Microsoft is investigating an interoperability bug between the Local Administrator Password Solution (LAPS) feature recently added to Windows and legacy LAPS policies.
Windows LAPS helps administrators manage local administrator account passwords on Azure Active Directory or Windows Server Active Directory joined devices by automatically rotating and backing them up on AD domain controllers.
However, a few days after the announcement, the company confirmed reports that applying the April 2023 Updates will break both legacy LAPS and newly released Windows LAPS.
“There is a legacy LAPS interoperability bug in the [..] Update April 11, 2023. If you install the old LAPS GPO CSE on a machine patched with the April 11, 2023 security update and a Legacy LAPS policy applied, Windows LAPS and Legacy LAPS will crash,” Microsoft explain.
“Symptoms include Windows LAPS event log IDs 10031 and 10032, as well as the old LAPS event ID 6. Microsoft is working on a fix for this issue.”
Until a patch is available to resolve this issue, Microsoft has shared a workaround to help administrators restore LAPS functionality in on-premises Active Directory scenarios.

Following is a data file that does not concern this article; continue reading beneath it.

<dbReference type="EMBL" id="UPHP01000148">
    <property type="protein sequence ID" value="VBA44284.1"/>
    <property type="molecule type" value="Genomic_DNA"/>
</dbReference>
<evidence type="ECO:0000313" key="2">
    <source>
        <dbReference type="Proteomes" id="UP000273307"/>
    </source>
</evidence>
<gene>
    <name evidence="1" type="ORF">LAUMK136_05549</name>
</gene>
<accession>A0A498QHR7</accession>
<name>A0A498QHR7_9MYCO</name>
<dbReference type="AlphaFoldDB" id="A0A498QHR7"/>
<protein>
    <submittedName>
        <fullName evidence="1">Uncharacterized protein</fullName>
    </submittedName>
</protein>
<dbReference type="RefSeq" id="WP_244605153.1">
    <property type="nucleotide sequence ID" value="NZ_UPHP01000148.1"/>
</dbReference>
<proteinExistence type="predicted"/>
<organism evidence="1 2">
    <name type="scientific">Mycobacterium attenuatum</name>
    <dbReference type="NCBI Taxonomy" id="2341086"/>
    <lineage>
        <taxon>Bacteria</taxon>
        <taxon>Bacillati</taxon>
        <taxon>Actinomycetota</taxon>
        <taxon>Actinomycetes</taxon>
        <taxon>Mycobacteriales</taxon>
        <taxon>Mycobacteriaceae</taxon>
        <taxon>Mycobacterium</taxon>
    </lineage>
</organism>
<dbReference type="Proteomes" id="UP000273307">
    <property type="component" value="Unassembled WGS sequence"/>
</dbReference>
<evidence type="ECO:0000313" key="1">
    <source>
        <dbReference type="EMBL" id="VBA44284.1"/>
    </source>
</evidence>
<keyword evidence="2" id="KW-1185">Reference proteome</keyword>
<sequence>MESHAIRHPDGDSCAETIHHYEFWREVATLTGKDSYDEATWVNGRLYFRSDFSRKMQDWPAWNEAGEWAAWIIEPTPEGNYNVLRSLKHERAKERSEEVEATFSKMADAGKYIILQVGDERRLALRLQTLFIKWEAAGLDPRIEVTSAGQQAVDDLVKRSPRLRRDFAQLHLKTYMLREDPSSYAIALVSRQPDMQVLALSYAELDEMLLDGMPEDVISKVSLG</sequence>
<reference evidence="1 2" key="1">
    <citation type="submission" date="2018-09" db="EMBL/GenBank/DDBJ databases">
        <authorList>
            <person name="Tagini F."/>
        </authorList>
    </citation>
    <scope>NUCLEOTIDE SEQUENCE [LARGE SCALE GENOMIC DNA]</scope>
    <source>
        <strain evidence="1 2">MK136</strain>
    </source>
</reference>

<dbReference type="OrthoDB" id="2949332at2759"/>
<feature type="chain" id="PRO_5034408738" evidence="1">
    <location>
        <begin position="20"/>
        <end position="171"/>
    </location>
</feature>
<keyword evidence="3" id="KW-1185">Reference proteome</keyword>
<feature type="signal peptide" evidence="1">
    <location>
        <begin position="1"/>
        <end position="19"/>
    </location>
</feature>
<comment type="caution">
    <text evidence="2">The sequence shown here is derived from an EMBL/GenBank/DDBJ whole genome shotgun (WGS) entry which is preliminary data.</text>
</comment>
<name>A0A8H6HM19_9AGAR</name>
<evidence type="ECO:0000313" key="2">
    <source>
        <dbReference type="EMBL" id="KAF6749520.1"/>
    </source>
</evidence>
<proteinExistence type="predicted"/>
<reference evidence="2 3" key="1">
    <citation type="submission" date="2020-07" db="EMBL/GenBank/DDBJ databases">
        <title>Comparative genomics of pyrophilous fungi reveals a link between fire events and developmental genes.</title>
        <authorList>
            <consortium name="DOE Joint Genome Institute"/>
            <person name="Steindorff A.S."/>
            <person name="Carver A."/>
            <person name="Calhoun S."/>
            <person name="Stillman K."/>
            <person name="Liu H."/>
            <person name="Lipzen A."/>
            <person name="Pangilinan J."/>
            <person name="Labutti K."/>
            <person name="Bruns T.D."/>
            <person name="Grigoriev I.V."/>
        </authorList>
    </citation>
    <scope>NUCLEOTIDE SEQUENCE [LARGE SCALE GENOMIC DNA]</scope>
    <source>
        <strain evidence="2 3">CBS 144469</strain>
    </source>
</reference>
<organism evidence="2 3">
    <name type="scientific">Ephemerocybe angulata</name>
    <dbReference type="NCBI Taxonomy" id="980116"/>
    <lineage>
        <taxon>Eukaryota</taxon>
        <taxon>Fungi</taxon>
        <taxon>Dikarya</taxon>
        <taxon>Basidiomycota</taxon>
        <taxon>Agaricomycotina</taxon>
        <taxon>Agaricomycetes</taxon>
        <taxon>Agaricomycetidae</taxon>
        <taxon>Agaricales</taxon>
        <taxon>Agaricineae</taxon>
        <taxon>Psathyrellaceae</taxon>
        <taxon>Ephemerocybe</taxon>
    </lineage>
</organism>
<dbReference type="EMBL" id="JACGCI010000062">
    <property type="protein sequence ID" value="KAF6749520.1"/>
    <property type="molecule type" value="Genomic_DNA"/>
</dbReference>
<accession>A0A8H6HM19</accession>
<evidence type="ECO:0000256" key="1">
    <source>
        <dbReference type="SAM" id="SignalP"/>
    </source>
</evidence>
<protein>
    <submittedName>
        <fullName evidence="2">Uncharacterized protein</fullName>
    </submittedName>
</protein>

This requires either uninstalling Legacy LAPS or deleting all registry values under the HKLM\Software\Microsoft\Windows\CurrentVersion\LAPS\State registry key.
Why switch to Windows LAPS?
Microsoft says LAPS is now natively integrated into Windows as an inbox feature and will be serviced through standard Windows patching processes.
“Starting with the April 11, 2023 Security Update, LAPS is natively integrated into Windows with new features for on-premises AD scenarios and upcoming benefits of Azure Active Directory (currently in private preview)” , Microsoft said.
“Some of the new features include rich policy management, automatic rotation, dedicated event log, new PowerShell module, hybrid support, and more.”
In addition to adding new functionality, using Windows LAPS to periodically rotate and back up local administrator account passwords also provides a security boost:
- Protection against pass-the-hash and lateral-traversal attacks
- Improved security for remote support scenarios
- Ability to connect and recover otherwise inaccessible devices
- A fine-grained security model (access control lists and optional password encryption) to secure passwords stored in Windows Server Active Directory
- Support for Azure role-based access control model to secure passwords stored in Azure Active Directory